Two days after Beth Chapman went into emergency surgery to remove a tumor from her throat, TMZ reporters spotted her family leaving a restaurant in Beverly Hills, Calif. Beth’s husband Duane Lee “Dog” Chapman — whom she starred in A&E’s Dog the Bounty Hunter — looked discouraged as reporters asked about the return of her throat cancer. “Listen, I appreciate the question and please say a prayer,” he replied. “She’s not doing good.”
Based on earlier reports, Chapman was rushed to Cedars-Sinai Hospital in Los Angeles to remove a “life-threatening blockage” in her throat on Tuesday and was confirmed to be again battling throat cancer the following day.
According to a Radar Online piece from last September, Chapman was first diagnosed with Stage 2 throat cancer in 2017 after months of fighting a “nagging cough.” She underwent surgery at the time to remove a “T2 tumor,” and told Radar that she was committed to not quitting. “To be certain, I’ve stared down the devil more than once in my life, but I’ve never faced a real life-or-death decision,” she said. “My life has never been easy, and I surely don’t expect it to start now.”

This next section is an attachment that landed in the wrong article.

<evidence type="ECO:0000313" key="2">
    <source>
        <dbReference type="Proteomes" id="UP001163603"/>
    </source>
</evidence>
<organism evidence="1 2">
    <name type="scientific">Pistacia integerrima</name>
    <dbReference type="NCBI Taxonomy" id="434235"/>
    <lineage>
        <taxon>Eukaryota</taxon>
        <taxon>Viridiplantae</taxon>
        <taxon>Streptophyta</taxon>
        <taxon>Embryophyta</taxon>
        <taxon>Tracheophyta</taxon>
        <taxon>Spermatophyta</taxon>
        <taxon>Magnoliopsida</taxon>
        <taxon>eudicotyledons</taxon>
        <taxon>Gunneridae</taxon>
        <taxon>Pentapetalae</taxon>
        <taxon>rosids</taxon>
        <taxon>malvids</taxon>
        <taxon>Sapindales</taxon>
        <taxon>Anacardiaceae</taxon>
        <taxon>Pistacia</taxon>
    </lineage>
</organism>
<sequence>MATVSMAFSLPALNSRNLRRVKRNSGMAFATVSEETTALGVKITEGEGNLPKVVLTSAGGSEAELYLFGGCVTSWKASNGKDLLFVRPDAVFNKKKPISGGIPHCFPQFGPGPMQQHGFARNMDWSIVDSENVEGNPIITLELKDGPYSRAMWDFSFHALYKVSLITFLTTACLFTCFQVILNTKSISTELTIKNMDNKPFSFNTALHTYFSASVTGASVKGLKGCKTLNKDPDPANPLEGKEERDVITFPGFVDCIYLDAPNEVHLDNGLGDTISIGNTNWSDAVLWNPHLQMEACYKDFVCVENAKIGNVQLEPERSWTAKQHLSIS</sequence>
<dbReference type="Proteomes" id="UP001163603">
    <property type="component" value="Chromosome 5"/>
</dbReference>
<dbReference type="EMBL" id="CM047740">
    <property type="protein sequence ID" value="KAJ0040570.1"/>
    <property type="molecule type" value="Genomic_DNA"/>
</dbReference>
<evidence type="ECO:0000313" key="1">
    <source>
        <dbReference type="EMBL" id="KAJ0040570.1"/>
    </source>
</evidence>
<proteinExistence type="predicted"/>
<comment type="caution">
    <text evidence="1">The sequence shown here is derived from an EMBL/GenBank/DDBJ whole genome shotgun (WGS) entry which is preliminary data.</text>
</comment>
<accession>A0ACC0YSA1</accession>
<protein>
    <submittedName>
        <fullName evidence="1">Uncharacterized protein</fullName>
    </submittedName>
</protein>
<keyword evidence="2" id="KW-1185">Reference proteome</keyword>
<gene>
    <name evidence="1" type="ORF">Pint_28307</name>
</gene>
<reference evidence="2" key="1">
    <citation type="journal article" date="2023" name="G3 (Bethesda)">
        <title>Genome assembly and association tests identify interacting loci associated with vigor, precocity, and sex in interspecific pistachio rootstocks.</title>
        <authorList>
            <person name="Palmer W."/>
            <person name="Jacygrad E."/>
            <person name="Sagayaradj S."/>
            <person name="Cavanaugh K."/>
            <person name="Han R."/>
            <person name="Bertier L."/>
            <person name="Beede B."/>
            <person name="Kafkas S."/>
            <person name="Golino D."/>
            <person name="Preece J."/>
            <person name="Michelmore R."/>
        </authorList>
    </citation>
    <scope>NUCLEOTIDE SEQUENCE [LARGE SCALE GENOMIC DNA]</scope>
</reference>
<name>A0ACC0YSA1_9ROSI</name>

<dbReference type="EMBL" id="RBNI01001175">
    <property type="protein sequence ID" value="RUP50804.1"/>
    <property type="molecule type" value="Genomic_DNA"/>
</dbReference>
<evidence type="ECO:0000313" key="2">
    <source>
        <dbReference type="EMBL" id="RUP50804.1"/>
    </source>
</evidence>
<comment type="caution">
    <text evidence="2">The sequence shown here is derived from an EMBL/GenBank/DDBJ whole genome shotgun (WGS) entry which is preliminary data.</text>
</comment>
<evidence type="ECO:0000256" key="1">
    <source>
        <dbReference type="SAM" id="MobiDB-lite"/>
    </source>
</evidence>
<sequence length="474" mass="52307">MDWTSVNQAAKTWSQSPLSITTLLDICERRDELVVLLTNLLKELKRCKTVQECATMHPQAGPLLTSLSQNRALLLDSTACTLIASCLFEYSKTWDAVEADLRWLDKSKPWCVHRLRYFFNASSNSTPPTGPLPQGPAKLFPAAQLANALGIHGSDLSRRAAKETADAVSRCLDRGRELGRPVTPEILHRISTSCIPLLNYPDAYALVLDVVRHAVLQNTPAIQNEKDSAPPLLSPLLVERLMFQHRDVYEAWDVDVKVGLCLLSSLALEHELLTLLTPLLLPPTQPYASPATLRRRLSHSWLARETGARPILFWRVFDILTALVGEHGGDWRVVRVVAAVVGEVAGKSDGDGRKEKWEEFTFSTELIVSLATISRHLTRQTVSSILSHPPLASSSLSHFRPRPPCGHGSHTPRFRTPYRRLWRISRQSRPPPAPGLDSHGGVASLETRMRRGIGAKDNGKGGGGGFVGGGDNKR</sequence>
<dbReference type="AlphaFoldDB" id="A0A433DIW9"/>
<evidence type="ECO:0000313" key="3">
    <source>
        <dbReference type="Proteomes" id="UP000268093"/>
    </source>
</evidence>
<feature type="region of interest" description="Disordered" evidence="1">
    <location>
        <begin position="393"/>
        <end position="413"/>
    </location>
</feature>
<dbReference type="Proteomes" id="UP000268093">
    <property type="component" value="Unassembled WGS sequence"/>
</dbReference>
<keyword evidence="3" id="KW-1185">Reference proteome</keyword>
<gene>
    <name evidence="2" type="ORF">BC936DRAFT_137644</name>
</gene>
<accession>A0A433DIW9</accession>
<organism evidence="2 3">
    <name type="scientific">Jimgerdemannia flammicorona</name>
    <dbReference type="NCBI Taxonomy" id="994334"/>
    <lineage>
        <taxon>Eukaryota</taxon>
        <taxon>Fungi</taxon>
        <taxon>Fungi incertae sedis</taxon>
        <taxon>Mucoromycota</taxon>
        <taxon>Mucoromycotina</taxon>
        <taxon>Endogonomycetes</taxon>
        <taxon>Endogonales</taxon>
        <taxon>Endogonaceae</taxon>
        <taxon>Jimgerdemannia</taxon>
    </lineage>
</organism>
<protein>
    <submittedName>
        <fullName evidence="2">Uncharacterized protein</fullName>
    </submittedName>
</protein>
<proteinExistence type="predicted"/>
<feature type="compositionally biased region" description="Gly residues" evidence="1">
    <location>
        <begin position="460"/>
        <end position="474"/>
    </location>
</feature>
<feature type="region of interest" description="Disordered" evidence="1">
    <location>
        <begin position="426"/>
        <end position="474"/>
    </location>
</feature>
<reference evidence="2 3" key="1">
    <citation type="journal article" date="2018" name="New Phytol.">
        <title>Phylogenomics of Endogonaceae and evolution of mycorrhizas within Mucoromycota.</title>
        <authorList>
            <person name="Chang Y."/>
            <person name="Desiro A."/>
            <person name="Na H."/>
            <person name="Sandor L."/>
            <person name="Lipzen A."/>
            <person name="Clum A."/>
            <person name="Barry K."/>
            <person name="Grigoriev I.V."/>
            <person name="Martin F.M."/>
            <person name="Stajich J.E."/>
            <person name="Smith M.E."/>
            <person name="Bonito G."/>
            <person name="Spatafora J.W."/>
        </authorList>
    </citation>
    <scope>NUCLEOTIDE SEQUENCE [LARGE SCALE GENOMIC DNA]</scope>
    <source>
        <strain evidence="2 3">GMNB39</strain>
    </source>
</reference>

So now that Chapman is once again battling the disease — what does this mean?
Based on the Mayo Clinic’s explainer, throat cancer refers to “cancerous tumors that develop in your throat (pharynx), voice box (larynx) or tonsils,” leading to symptoms such as a cough, difficulty swallowing and weight loss. Like many other cancers, there does not seem to be a specific cause, but poor diet, alcohol use and smoking are all considered risk factors.
There are two main types of throat cancer, according to the American Society of Clinical Oncology (ASCO). Laryngeal, the more common type, affects over 13,000 Americans each year and has a five-year survival rate of over 60 percent. Hypopharyngeal, a rare form that affects the bottom of the throat, affects an estimated 3,000 people per year, and has just over a 30 percent survival rate.
Both types of cancer can be contained through surgery, radiation and chemotherapy — but the survival rate often hinges on how early the cancer is detected. Chapman’s family has yet to confirm which type of cancer she has, or what the prognosis is. So for now, it seems their fans will simply be taking his advice and offering their prayers.
Read more from Yahoo Lifestyle:
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